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Orange-fronted parakeets

Spreads for web 1

By Robert Alison

Orange-fronted parakeets (Eupsittula canicularis) are colourful social Neotropical psittacids that are distributed from northern Mexico to Costa Rica. They regularly occur in flocks of up to 50 individuals that forage conspicuously in scattered or patchy trees along roads or forest edges bordering savannas. I have encountered them routinely in the Tarcoles River – Carara (Putarenas) region of Costa Rica. They are the most abundant psittacids on the Pacific Slope of Central America.

Unlike other Neotropical psittacids, which are generally inactive during the hottest part of the day, these parakeets are perky and energetic dawn until dusk, foraging noisily on Ficus, Burseria and various seeds and flowers of Gliricula and Combretum. I have found them to be tame and approachable. But from time to time, entire flocks scatter in frantic flight from foraging or loafing sites, while emitting harsh piercing chirps. Often this abrupt behaviour is caused by the approach of an avian predator. Continuous low chattering vocalisations betray the presence of loafing or foraging flocks where pairs emit a variety of chirrups and twitters.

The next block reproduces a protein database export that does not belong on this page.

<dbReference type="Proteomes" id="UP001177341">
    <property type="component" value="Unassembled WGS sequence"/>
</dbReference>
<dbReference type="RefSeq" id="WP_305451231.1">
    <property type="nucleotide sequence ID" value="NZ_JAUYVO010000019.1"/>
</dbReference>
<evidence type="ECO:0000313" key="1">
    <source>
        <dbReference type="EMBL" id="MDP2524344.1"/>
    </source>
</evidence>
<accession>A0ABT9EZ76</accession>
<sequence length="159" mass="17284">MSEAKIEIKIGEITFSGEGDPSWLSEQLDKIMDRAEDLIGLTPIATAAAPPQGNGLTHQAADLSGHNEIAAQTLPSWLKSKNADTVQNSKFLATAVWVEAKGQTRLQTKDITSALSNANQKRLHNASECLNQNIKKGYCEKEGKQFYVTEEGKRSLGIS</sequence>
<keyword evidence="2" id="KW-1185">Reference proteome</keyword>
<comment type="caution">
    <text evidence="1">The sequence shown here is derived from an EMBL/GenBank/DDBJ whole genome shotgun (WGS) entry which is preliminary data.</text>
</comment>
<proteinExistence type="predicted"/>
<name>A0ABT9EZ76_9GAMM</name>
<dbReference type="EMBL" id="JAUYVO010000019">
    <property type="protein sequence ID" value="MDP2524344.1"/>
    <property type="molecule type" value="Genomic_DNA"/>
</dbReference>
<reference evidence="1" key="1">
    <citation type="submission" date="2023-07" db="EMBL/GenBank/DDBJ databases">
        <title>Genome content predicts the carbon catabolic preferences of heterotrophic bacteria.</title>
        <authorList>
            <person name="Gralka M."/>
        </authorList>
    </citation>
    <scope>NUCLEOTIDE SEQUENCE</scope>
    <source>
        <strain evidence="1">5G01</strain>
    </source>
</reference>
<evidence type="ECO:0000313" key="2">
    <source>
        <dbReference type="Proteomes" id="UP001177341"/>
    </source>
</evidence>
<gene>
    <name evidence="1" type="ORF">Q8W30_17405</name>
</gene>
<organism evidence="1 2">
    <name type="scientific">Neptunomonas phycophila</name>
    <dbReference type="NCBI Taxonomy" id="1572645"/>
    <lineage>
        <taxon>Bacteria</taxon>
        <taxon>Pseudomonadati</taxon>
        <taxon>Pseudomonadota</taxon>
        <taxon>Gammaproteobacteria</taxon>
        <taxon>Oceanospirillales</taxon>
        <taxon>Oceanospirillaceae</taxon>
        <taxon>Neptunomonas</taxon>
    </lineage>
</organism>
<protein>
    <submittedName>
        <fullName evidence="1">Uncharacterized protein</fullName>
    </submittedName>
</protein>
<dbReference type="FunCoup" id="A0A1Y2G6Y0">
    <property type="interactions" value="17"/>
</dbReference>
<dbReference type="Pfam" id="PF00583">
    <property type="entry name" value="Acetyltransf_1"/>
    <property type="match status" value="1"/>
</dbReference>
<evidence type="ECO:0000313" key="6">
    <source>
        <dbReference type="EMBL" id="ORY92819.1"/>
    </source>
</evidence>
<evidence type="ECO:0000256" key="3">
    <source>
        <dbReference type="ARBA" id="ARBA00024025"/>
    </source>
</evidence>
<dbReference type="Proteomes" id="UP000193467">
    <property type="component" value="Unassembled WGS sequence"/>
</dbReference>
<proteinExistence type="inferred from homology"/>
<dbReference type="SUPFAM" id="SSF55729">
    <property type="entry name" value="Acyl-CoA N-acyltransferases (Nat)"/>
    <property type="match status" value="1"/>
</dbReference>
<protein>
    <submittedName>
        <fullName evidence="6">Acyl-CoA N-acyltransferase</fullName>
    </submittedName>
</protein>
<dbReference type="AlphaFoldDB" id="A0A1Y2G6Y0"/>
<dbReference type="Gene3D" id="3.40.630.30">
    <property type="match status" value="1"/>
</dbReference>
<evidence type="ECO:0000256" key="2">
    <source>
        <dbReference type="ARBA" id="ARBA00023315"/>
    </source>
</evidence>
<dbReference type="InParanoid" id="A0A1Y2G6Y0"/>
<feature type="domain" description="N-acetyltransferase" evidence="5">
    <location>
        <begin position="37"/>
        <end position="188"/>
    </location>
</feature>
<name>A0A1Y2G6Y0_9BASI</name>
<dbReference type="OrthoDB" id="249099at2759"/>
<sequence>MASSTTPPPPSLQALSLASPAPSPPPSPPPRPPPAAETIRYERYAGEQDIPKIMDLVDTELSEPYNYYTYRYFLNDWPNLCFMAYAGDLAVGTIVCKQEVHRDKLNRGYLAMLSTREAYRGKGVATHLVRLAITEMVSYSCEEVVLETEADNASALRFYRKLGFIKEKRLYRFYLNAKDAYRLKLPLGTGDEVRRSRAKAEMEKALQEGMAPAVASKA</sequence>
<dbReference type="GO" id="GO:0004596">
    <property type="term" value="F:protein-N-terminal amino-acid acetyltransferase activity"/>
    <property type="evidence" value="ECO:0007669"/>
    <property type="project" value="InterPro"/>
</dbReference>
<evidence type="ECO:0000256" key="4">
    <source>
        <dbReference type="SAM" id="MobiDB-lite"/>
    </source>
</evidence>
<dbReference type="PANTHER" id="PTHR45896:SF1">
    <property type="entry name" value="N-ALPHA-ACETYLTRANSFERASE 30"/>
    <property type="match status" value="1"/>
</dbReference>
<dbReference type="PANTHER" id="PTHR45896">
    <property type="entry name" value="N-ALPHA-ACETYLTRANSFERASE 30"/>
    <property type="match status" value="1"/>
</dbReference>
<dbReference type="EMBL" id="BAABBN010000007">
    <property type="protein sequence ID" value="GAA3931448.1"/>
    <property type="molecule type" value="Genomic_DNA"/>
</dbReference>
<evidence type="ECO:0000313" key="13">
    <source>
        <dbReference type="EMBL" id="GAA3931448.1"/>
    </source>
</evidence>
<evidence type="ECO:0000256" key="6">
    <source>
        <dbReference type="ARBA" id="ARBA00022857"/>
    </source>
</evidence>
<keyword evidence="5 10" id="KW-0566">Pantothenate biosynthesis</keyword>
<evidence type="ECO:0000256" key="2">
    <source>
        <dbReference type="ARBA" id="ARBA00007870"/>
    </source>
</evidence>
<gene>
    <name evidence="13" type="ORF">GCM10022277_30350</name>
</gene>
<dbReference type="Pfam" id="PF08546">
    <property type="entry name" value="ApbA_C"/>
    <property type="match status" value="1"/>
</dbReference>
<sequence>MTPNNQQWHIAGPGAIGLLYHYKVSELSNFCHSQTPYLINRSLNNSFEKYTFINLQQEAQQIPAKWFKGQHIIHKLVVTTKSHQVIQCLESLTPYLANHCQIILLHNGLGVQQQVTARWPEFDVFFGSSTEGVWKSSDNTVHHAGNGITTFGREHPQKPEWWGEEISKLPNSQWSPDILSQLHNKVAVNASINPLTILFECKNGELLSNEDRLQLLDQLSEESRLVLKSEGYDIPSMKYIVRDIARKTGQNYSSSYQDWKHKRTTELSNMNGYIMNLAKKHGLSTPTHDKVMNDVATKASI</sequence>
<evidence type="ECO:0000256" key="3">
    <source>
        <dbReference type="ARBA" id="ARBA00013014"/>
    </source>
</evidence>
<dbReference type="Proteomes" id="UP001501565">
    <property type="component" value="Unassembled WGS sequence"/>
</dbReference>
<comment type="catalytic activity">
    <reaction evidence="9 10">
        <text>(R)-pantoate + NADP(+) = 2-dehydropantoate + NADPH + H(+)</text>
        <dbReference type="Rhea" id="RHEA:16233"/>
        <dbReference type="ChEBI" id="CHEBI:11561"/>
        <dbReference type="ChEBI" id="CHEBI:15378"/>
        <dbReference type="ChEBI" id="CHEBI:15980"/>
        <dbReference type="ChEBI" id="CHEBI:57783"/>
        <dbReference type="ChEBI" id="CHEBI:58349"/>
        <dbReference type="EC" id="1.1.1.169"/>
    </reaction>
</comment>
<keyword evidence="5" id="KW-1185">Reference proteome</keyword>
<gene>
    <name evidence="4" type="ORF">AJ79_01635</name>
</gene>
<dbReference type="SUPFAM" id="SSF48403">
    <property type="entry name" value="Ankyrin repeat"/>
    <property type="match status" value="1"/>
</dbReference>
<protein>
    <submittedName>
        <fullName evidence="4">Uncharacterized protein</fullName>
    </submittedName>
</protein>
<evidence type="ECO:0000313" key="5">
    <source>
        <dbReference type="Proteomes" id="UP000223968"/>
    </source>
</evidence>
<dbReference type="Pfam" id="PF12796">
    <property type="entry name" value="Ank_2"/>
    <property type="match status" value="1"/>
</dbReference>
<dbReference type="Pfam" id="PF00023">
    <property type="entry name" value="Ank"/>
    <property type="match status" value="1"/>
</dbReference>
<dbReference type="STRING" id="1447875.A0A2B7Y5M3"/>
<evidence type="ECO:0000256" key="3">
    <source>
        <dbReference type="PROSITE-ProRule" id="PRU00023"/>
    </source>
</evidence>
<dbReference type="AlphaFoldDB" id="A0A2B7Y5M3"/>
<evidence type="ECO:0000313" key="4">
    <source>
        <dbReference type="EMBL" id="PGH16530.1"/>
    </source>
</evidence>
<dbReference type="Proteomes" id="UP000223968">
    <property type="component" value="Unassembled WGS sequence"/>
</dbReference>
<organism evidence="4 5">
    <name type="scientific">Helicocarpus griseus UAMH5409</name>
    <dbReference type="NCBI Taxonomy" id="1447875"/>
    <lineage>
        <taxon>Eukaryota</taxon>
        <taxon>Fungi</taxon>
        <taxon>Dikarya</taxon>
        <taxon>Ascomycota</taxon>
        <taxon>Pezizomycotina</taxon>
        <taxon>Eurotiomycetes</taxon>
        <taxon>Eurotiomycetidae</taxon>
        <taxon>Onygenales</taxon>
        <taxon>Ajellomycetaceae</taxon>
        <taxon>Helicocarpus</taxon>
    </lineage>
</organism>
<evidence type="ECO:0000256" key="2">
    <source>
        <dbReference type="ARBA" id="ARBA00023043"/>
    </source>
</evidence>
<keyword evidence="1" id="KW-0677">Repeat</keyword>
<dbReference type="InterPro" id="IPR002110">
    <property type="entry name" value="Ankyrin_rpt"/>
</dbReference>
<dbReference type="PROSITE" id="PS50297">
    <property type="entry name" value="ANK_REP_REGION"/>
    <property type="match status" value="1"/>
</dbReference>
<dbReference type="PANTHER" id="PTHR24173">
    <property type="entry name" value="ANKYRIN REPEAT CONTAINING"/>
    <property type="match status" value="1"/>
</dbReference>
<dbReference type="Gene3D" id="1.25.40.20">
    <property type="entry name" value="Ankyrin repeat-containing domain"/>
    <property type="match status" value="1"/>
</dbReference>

These parakeets generally nest in the dry season, according to local residents of the Pacific Slope Costa Rica. The wettest month in the Costa Rican range of this species is October and the dry Season usually begins in January, when daytime temperatures peak around 30 degrees C. Nest cavities are excavated in trees by both pair members, but sometimes old woodpecker cavities are used.

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